Lessons learned from Nido syndicate's $30 million loss

Non-bank lender offers options to commercial property investors

Lessons learned from Nido syndicate's $30 million loss

The Auckland homeware store Nido’s recent collapse and mortgage sale emphasised that commercial property investors have to be cautious when investing in property syndicates, according to Alpha First Mortgage Investments (Alpha First) director Scott Massey.

Non-bank mortgage lender Alpha First recently found that the return for investors in the Nido syndicate was only 14.1% of the original capital invested, which meant the investors lost a whopping $30 million.

The Nido property syndicated by Maat Group formed Central Park Property Investment (Central Park) to own it. When the business closed down in March 2021, the lender who had a first mortgage held a mortgage sale to recover its short-term financing. However, the sale price fell short of the total $62 million paid of the property, leaving Central Park investors out of pocket by $30 million following all costs related to the collapse and sale.

Massey said the loss emphasised that those who invest directly into commercial properties take 100% of the risk, whether through a syndicate or by themselves.

“The fact that the lender will get paid before the building owners shows how in this type of situation there is more risk to investors in the property ownership rather than the mortgage lenders,” Massey said, pointing out that the real risk was generally in the last 20% to 30% of the property’s value.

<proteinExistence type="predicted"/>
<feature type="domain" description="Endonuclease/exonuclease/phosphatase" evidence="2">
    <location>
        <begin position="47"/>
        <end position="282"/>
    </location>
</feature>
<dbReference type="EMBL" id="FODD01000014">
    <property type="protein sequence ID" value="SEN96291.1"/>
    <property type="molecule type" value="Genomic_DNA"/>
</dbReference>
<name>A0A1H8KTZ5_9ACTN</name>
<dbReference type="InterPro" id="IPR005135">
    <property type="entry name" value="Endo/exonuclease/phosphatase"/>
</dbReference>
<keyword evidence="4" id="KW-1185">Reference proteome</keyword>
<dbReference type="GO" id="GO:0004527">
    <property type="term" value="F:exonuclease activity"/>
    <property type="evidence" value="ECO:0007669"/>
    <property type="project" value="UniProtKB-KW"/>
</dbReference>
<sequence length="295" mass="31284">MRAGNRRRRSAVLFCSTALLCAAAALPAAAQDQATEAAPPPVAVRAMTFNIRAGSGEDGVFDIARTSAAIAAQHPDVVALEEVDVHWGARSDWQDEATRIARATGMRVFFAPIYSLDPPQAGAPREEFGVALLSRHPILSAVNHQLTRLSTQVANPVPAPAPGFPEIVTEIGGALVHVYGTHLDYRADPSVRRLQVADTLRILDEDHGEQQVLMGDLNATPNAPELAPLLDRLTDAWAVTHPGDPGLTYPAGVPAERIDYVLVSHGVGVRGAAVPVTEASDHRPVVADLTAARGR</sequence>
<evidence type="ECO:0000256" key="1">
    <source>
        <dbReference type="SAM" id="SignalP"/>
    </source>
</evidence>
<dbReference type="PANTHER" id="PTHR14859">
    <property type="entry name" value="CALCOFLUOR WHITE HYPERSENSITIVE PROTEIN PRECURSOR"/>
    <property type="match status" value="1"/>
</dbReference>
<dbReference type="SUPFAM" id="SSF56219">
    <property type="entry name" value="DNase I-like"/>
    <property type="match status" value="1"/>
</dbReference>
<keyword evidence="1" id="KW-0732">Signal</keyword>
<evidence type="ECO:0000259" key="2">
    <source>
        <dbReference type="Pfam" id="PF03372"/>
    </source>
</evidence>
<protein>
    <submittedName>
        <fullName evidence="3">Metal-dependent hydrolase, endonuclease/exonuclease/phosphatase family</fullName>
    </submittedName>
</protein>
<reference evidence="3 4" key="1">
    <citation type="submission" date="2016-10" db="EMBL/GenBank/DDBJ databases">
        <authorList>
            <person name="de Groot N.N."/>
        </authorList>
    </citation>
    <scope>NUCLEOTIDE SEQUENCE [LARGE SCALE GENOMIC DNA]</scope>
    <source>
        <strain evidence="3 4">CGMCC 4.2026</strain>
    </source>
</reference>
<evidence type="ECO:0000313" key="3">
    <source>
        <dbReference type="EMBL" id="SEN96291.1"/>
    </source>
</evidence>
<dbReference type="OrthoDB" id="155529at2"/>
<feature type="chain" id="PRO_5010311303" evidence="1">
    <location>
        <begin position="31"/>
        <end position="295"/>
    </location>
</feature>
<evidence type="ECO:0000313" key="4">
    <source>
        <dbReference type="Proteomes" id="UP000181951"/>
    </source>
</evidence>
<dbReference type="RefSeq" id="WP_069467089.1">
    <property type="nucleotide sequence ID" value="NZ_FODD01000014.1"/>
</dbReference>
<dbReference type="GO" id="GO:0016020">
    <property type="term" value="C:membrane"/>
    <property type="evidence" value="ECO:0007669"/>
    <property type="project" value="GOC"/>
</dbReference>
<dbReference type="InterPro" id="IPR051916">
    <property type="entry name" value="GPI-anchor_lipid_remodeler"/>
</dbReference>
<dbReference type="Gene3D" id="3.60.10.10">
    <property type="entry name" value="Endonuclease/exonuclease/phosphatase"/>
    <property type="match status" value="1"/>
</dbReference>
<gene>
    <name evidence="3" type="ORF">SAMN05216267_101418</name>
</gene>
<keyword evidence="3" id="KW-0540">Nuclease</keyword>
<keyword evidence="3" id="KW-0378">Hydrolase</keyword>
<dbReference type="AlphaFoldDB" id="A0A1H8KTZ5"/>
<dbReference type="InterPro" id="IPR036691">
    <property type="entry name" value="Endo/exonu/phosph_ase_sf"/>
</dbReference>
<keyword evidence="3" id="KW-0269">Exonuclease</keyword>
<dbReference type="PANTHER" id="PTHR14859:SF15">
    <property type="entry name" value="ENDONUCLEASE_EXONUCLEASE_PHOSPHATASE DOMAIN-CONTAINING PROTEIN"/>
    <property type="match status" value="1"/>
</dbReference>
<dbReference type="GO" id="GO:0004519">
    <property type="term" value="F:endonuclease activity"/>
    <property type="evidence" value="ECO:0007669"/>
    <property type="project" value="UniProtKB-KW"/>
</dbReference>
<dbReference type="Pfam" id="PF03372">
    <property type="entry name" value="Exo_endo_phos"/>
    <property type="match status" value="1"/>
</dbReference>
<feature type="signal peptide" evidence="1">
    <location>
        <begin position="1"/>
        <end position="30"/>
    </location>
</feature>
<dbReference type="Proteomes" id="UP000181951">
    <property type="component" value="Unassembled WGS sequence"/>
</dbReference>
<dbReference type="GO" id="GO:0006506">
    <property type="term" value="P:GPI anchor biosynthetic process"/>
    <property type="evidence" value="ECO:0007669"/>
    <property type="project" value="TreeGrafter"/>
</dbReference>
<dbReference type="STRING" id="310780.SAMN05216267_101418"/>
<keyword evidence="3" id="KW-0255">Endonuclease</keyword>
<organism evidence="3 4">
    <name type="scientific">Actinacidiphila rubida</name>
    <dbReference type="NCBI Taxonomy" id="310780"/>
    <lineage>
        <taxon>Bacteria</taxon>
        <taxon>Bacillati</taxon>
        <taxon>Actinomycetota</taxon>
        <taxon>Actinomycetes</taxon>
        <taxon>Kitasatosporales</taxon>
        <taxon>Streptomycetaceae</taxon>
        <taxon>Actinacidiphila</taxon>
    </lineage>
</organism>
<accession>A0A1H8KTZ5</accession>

Read more: Colliers delivers the latest on Auckland’s commercial property market

The Nido syndicate’s loss is one of the examples of why Alpha First and other lenders only lend 50% to 60% of a commercial property’s value, so investors would face less risk when choosing to put their money into lending rather than owning.

“Syndicates have done a very good job of providing an avenue for people to invest in commercial property; long term, the value will probably go up, but it is always dependent on the tenant being able to pay the rent. Generally, a vacant building’s value is less than when it is well-tenanted,” Massey said.

If investors were looking for an alternative to property syndicates, returns from mortgage lenders were generally just as good and sometimes better, he added.

“We generally pay around an 8% return on our mortgage investments, but we’re only lending on a term of around one year and at around 50% of the property value, so there is less total risk to investors,” he said. “Over the hundreds of loans Alpha First Mortgage Investments has completed, not a cent has ever been lost by investors.”

The Auckland-based homeware store’s recent issue highlighted that investors have been flocking to the commercial property market in Auckland since June 2021.

Tenants in most commercial leases usually pay outgoings, providing the landlord with a net return more easily comparable with other types of investments, unlike residential tenancies where the landlord usually pays the outgoings and the yield is gross, according to Interest.co.nz.